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a carnivorous abelisaurid theropod dinosaur from the Late Cretaceous of Argentina.
Pronunciation: ah-BEL-ee-SOR-us
Meaning: Abel's Lizard
Author/s: Bonaparte and Novas (1985)
Synonyms: None known
First Discovery: Río Negro, Argentina
Chart Position: 256

Abelisaurus comahuensis

Everything we know about Abelisaurus proper we know from a single skull. It's far from complete, with much of the right side missing. But as a general rule of thumb, one side of a theropod skull is pretty much the same as the other, and this one sported so many unique features that Bonaparte and Novas nominated it to anchor an entire family — Abelisauridae — in 1985.

Abelisaurus is often accused having a huge head which is a bit of a liberty bearing in mind we haven't had a sniff of postcrania (non-skull skeleton). However, we can suppose that all abelisaurids shared the same basic layout; broad and short heads with incredibly deep and blunt snouts, crazy short forearms shrunk to little more than wrists and four fingers which can best be described as stumps, all attached to a stout and stocky frame with relatively short but powerful legs. All things considered, this is not a slick design. But you only need to be faster than your next meal and hailing from the Cretaceous southern continents, where lumbering sauropods were a-plenty, power was the order of the day.

Abelisaurids, like the Northern Hemisphere tyrannosaurids, had huge openings in their skull called fenestrae (windows) which acted as load-lighteners, but by comparison they had much smaller teeth. Abelisaurus trimmed the fat further by snubbing the horns or lumpy skull adorments that were popular with their closest relatives. But dimples, pimples and wrinkles on the snout may have been anchor points for a gnarly keratin mask that the opposite sex probably found incredibly alluring. There's no accounting for taste.
Abel's lizard from ComahueEtymology
Abelisaurus is named in honor of the former director of the Cipolletti Museum; Roberto Abel, with the customery Greek suffix "sauros" (male lizard).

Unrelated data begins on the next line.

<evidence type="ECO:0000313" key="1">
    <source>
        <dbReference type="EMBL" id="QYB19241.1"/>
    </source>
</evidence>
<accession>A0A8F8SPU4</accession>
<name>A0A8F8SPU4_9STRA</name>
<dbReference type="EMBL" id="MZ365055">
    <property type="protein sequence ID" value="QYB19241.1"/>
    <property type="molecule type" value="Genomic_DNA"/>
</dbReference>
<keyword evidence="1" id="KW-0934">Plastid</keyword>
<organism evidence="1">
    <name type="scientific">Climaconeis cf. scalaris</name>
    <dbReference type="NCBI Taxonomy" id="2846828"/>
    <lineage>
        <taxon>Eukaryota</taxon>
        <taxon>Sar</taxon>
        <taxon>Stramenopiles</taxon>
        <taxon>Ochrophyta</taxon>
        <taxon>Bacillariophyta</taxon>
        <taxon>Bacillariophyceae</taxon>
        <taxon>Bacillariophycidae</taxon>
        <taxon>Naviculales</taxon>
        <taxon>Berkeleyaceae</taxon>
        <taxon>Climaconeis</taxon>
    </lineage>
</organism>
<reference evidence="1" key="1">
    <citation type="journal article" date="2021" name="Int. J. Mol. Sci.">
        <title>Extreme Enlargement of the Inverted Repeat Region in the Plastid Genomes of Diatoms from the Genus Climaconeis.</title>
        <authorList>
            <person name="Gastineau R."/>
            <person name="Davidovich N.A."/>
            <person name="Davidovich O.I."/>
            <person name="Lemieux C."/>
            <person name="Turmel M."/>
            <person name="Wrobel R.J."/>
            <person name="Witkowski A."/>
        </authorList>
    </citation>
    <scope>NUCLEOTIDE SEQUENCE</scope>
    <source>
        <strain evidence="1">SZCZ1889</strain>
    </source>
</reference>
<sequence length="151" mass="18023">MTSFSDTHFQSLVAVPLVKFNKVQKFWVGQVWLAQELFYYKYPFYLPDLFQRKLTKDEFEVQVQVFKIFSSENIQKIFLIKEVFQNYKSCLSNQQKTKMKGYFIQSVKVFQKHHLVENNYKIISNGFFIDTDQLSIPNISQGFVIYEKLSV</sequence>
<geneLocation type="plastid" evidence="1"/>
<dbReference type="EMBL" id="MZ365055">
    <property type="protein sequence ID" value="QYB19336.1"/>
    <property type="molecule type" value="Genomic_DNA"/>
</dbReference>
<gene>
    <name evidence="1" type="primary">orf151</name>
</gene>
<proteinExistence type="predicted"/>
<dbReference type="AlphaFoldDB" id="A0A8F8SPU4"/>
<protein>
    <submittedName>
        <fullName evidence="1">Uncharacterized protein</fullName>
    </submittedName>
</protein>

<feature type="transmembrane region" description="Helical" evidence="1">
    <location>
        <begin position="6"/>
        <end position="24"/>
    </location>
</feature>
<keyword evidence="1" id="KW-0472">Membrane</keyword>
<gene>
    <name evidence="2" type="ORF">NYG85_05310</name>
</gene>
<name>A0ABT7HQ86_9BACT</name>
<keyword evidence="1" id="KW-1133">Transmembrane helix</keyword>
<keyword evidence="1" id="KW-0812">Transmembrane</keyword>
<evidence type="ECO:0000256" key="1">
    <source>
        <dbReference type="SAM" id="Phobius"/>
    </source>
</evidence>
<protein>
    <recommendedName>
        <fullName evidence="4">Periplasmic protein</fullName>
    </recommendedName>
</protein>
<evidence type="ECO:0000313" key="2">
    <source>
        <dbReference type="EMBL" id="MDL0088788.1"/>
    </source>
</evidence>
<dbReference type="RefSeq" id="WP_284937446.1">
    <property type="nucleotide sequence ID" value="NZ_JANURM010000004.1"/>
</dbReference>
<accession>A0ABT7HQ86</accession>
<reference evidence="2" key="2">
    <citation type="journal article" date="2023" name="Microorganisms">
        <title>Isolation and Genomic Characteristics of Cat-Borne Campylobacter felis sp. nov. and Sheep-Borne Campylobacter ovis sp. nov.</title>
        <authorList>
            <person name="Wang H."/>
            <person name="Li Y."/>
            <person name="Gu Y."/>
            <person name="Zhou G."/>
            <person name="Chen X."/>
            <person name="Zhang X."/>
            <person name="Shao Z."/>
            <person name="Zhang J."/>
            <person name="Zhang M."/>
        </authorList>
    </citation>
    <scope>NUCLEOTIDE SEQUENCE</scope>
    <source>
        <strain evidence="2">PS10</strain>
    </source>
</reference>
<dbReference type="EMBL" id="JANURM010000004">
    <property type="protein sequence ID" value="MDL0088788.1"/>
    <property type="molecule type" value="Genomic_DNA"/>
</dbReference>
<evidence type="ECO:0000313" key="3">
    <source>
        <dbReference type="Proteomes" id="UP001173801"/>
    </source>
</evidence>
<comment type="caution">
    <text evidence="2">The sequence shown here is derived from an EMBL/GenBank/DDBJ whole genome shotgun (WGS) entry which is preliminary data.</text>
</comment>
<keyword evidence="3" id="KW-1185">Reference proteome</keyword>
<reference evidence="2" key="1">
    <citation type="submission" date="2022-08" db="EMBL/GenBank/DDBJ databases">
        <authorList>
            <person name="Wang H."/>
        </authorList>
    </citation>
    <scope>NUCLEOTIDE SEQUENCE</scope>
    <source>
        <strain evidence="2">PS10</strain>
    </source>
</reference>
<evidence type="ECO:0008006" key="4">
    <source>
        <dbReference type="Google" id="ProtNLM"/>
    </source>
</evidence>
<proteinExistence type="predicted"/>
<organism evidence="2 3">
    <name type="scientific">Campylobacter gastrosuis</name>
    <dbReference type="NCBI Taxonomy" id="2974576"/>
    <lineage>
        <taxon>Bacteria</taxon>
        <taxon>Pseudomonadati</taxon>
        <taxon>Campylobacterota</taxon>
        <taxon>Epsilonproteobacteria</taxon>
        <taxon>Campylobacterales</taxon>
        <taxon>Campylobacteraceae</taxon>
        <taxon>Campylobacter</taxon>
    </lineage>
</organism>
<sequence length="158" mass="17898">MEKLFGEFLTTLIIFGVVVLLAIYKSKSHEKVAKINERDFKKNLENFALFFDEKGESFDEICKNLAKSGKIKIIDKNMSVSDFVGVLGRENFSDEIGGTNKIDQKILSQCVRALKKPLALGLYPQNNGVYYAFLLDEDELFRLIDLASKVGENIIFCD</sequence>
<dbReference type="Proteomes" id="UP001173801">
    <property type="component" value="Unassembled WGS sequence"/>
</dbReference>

The species epithet - comahuensis (KOH-muh-hoo-EN-sis), refers to the Comahue region of Argentina where the fossils were discovered. More often than not place of discovery namings end with the Latin "ensis" which simply means "from".
Although initially thought to be from the Allen Formation, Abelisaurus was actually discovered at Cantera de la Pala Mécanica (aka Cinco Saltos) in the Neuquén group's youngest Formation, the Anacleto (previously known as the Río Colorado Formation), Río Colorado Subgroup, Neuquén Group, Río Negro Province, Argentina.
The holotype (MC 11098, currently housed at the Museo de Cipolleti) is a partial skull measuring 856 mm long.
Era: Mesozoic
Epoch: Late Cretaceous
Stage: Campanian
Age range: 83-78 mya
Est. max. length: 8 meters
Est. max. hip height: 3 meters
Est. max. weight: 2.5 tons
Diet: Carnivore
• Bonaparte JF and FE Novas (1985) "Abelisaurus Comahuensis from the Late Cretaceous of Patagonia". Ameghiniana 21 (2-4): 259-265
• Tykoski RS and T Rowe (2004) "Ceratosauria" in Weishampel, Dodson and Osmólska (eds.) "The Dinosauria: Second Edition".
• Novas FE (2009) "The Age of Dinosaurs in South America".
• Paul GS (2010) "The Princeton Field Guide to Dinosaurs".
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To cite this page:
Atkinson, L. "ABELISAURUS :: from DinoChecker's dinosaur archive".
›. Web access: 26th Jun 2017.